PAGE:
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By Innings
March 5 2018

  The first thought about today’s game was to appreciate the work of the Exeter ground staff over the last couple of days.  After such a weather bomb, the pitch was remarkable, very playable and true.  The second thought was that Sarries would be hard pressed not to see a further five points added to the Chiefs’ advantage.  The third was that Sarries might well find themselves dropping back to third as the afternoon progressed, assuming a Wasps win and perhaps a TBP for them, or no LBP for Sarries.  

When I saw the team sheets, I wondered why the Premiership clubs accept the stupid decision that the top clubs in England play the senior club competition of the country in a conflict of sporting nonsense that sees the best players absent from their clubs for almost a third of the regular season.  Anyone going to watch today’s game might reasonably have wanted to see the best players of one club play the best players of the other.  Instead, both squads were missing the very players whom the public want to see and pay to see.  Although every player on both sides gave his all, there was no question about the impact that the absence of those players had on the quality of the game and perhaps on the way in which the season is developing.

The game itself was not a great advertisement for the sport.  Sarries began with their favoured advantage, playing into the wind and knowing what would be needed after the change-round.  That wind was indeed to be a factor, with some of the best attempts at kicking giving no distance to the defenders at Sarries opening end, and then little to Chiefs when they faced it.  The game began at very high tempo, and the consequent error and penalty counts were very high as well.  Sarries found themselves very much on the wrong side of referee Matthew Carley, as they found at just over 20 minutes gone, 6 penalties conceded and three of them converted into goals by the impressive young Joe Simmonds, a player who may well be about to force Rob Baxter to re-think his other back-line players’ best playing positions.  The penalty count also destroyed all Sarries’ impetus, when time and again they found ways to give up the ball, in turnovers, infringements or lost one to one contests.  Sarries seemed off the pace at home last week, and this week they seemed over-eager during this first period, pressing too impetuously and often with individual keenness but without the Wolfpack mentality.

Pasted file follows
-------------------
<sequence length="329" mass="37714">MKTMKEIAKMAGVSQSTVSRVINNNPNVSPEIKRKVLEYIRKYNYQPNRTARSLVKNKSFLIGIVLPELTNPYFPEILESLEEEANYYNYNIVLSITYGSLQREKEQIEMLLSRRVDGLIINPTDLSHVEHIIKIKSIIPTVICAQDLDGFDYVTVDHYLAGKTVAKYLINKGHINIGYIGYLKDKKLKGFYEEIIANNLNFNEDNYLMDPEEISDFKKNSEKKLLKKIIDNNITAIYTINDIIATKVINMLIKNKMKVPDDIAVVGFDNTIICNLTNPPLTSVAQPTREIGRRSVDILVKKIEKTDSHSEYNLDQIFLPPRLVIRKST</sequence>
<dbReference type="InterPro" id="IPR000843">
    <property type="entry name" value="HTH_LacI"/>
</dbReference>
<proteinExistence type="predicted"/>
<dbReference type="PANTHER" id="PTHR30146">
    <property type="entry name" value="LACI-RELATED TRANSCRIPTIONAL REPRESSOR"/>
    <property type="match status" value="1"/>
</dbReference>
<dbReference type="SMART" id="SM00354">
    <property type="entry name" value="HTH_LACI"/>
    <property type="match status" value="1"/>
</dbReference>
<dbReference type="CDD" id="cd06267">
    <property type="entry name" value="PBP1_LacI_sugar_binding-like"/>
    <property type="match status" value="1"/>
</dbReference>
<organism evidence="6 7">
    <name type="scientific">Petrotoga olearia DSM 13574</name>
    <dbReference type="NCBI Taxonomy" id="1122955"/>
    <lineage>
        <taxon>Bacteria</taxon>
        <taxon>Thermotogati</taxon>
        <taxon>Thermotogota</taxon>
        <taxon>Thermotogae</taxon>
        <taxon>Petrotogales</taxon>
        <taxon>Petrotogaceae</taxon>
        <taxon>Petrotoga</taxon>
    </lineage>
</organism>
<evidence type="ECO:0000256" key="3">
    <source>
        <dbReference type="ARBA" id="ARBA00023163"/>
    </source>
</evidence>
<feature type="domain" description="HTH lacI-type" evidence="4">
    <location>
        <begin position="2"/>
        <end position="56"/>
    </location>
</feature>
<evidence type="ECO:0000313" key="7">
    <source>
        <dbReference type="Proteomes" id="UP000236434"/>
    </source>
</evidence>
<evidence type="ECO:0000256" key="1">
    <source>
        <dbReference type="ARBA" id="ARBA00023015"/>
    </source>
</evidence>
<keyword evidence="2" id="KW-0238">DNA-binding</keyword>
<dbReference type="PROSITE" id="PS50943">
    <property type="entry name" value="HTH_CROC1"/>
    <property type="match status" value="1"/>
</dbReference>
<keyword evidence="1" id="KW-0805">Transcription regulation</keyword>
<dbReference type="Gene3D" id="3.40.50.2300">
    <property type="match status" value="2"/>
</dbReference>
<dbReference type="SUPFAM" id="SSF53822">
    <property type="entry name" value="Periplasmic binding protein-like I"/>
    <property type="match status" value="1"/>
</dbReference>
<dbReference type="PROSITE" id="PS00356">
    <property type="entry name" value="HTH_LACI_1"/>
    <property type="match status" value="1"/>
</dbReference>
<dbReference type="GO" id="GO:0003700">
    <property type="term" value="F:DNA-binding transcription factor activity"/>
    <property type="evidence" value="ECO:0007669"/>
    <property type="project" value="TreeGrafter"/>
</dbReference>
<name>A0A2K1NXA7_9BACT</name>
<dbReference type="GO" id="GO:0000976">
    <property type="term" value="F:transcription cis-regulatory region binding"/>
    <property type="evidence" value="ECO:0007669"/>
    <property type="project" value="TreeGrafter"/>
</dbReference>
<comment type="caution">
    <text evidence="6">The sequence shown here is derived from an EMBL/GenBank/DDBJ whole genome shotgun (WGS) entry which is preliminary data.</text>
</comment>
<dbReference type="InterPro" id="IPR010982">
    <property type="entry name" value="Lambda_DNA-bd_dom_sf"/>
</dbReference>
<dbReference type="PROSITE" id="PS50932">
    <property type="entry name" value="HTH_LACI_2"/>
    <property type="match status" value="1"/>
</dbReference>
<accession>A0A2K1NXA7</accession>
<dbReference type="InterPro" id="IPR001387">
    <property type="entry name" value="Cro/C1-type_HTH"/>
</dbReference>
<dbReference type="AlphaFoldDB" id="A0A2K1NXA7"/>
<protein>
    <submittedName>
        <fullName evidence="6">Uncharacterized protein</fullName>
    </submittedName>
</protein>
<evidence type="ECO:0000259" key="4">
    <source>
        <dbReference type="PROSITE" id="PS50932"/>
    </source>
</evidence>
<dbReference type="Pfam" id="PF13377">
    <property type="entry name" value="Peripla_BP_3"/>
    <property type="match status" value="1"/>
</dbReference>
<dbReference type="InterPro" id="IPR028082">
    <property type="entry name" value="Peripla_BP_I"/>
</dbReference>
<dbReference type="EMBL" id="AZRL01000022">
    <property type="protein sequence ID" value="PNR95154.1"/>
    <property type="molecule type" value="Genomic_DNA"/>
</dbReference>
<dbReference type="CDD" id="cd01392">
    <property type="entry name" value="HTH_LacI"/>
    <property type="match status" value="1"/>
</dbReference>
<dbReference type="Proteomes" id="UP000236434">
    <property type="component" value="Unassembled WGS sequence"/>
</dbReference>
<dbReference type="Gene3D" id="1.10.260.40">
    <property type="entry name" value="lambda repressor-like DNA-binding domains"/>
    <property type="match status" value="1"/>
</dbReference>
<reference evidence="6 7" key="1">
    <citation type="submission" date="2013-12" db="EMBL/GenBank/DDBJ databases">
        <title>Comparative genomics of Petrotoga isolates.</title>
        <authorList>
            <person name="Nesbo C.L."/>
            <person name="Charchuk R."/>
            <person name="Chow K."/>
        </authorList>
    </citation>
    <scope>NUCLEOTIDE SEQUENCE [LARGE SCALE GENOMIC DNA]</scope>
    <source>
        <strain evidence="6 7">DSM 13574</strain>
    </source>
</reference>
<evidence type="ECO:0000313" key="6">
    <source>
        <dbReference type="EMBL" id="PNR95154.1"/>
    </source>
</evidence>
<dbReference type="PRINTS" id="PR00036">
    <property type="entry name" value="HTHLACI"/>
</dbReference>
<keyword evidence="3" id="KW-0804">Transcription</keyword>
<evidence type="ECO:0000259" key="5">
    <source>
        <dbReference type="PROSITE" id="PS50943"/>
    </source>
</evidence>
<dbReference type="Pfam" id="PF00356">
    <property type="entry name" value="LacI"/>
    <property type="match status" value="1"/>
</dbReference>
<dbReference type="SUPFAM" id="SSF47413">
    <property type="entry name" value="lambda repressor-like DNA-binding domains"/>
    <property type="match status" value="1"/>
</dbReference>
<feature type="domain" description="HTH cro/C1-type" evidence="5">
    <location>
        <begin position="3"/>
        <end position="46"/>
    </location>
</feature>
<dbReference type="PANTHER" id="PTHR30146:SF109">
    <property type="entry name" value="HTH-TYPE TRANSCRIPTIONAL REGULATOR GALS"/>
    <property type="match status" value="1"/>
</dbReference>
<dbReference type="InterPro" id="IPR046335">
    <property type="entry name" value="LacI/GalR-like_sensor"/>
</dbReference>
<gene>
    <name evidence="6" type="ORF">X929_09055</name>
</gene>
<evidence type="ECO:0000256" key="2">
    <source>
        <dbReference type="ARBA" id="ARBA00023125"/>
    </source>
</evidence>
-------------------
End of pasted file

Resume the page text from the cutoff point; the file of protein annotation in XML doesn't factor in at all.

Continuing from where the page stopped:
As we approached half time, Sarries pressed the reset button a couple of times, and the result was a beautifully worked try.  No great flash of genius, just a well-timed hold and short pass by Marcelo, receipt by Ben Earl with perhaps 20 metres to cover, and a couple of defensive guards to avoid.  The young man has real speed and acceleration, with a sharp change of direction that took him neatly round Woodburn and under the posts.  9-7 with seven minutes to half-time would have been far more than Sarries deserved, and indeed Chiefs delivered a straightforward response as we came close to the break.  Sustained forward pressure, a fast ball out to the left, and Dollman in at the corner.  I would guess that the Sarries coaches felt that 14-7 was probably too rosy as a  reflection of the state of the game.

The second half showed that some important lessons of the first period had been learned.  The Sarries defensive line speed began to trouble Chiefs, and Schalla was able to score as a result of much improved Sarries use of the ball that took them up to the Chiefs’ line, and a penalty line-out that the forwards and not a few backs rolled over for a second try.  Nonetheless, the error count was ratcheting up.  George Kruis was apparently extremely luck not to be carded for what many referees would have called a deliberate knock-on as he came forward, too soon as well, the scrum penalty count rose, with a long string of scrum penalties that led to a penalty try on 72 minutes.